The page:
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Yousef Cruz-Inigo, Sanjay Patel, Leo Maguire, Joaquin Garcia, Diva Salomao; Clinical and Pathologic Findings in Patients with Suspected Infectious Keratitis: A Single Institution Experience. Invest. Ophthalmol. Vis. Sci. 2013;54(15):2908.
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To compare culture and histopathologic results collected during the same procedure in patients with suspected infectious keratitis.
Computer-based search of Mayo Clinic’s pathology database identified all corneal specimens submitted to both pathology and microbiology laboratories for patients with suspected infectious keratitis from January 1, 1994 to July 1, 2012. The medical record of each patient was retrospectively reviewed to determine the clinical indication, biopsy and culture results, and clinical outcome.
We identified 109 eyes (108 patients) from which 131 simultaneous corneal biopsy and culture specimens were retrieved. Mean age was 53 ± 25 years (± SD; range, 2 - 97 years), and 57 patients were female (53%). The most common indication was ulcerative keratitis (90 specimens). Microorganisms were identified in 67 specimens; by culture alone (28/67, 21%), by histopathology alone (17/67, 25%), or by both techniques (22/67, 33%). Microorganisms identified by culture alone were most commonly bacteria (22), whereas microorganisms identified by histopathology alone were typically Acanthamoeba (8) or fungi (6). There were 10 instances of polymicrobial infection, usually detected by culture (7 specimens); three of these cases resulted in evisceration. In 64 specimens (57 patients), no microorganisms were identified by either culture or histopathology. Histopathology of these cases showed acute inflammation consistent with acute keratitis in 77% (49/64), ulceration in 58% specimens (37/64), and stromal fibrosis consistent with scarring in 13% (8/64). In this group, repeat biopsies revealed bacteria in only 2 of 6 patients.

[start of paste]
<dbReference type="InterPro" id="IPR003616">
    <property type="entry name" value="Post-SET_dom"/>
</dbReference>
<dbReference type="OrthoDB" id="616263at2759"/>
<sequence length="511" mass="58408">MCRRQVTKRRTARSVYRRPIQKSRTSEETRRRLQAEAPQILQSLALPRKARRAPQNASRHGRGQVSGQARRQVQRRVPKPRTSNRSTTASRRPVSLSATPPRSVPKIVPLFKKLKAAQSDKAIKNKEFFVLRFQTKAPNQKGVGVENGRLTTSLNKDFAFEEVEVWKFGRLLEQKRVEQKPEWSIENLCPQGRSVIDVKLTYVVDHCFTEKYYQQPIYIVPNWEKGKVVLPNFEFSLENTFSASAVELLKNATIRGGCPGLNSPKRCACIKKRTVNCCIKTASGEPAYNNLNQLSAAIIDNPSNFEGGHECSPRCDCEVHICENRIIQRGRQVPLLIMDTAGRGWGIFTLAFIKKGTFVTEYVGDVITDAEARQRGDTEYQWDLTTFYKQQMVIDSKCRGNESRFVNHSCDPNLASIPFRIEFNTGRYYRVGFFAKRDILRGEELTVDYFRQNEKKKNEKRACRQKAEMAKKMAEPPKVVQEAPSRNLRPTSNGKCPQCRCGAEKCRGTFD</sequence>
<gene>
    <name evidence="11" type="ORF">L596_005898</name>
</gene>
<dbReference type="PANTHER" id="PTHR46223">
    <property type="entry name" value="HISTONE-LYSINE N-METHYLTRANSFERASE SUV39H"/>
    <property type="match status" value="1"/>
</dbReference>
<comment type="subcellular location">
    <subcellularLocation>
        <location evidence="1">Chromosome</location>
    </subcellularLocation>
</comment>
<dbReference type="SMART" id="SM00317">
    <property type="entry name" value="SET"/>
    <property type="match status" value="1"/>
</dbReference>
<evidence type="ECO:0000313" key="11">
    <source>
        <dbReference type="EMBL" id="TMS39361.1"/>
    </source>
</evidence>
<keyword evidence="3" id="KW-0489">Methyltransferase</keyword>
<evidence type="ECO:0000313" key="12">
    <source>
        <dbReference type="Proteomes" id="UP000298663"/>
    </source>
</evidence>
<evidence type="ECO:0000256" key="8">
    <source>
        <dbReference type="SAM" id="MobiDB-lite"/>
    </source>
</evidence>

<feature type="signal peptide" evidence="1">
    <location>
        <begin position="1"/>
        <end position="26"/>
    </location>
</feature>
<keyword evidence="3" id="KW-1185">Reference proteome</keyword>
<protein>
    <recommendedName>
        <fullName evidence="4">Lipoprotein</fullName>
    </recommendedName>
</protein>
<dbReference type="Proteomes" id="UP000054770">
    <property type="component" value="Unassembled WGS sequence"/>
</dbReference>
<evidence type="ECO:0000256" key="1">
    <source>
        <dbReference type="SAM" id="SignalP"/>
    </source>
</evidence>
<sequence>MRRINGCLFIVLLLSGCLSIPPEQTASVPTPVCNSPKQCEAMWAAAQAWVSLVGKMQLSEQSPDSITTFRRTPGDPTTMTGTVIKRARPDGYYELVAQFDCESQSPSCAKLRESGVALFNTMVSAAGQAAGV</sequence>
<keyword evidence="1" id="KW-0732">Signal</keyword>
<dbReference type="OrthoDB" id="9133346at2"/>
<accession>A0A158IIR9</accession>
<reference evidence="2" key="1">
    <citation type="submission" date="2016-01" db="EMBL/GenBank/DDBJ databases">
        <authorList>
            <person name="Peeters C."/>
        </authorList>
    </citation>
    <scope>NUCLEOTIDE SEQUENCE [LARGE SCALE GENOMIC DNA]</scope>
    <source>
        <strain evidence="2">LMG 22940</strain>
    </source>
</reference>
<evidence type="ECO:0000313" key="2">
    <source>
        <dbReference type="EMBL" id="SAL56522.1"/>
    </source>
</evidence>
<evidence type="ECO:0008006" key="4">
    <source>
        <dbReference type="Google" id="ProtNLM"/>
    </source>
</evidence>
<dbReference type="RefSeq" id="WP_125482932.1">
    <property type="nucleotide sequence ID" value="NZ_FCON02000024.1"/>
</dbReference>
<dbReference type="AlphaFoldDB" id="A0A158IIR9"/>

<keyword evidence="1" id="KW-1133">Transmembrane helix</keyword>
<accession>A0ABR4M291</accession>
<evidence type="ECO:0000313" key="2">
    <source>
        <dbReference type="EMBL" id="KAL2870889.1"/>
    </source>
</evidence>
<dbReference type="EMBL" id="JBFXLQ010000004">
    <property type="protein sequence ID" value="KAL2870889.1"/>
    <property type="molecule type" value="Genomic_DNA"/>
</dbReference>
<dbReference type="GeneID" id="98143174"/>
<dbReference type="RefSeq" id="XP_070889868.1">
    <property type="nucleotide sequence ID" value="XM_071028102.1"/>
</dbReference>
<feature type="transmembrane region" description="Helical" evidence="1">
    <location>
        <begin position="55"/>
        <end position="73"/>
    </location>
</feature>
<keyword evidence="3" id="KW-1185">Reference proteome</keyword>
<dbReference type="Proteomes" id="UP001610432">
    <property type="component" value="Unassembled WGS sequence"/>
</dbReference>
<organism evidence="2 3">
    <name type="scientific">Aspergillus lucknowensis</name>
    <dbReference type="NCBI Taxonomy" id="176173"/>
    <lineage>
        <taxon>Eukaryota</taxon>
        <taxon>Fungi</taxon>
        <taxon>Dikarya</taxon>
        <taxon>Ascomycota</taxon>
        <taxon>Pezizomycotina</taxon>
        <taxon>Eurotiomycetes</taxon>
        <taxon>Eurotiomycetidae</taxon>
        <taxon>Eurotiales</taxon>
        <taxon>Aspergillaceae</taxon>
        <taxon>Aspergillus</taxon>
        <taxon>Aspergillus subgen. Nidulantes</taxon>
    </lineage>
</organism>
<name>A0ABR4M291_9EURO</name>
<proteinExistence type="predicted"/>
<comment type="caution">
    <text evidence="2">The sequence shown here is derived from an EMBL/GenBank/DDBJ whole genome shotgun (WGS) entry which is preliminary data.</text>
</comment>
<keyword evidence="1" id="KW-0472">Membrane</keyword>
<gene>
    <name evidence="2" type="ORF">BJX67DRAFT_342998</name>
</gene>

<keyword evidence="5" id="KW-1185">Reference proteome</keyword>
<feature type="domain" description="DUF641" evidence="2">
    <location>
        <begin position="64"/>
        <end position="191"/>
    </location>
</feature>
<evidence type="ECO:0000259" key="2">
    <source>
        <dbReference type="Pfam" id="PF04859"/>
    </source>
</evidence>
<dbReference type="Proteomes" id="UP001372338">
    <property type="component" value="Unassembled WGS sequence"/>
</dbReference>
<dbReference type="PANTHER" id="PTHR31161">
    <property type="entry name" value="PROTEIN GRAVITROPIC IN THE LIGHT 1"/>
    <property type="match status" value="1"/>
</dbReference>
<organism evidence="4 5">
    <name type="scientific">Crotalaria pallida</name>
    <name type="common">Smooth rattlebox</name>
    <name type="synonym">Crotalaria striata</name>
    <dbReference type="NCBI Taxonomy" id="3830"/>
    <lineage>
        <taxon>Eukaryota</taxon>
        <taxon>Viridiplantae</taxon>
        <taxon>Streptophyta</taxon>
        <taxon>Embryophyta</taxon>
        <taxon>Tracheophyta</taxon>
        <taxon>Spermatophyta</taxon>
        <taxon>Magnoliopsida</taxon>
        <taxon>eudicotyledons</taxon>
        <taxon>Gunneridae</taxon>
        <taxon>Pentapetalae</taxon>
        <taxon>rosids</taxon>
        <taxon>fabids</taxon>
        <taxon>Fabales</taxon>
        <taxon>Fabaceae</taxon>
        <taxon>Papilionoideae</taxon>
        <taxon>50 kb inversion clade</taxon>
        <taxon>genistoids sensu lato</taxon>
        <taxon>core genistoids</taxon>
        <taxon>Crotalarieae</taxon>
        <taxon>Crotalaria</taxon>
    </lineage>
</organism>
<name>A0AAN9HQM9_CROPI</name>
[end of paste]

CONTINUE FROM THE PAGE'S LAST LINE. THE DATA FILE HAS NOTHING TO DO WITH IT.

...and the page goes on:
Histopathology and laboratory culture provide complementary information to ophthalmologists in cases of suspected infectious keratitis. Bacteria were frequently identified by culture even when not visible in histopathologic sections, while some cases of fungi and Acanthamoeba were only seen in the histopathologic examination.
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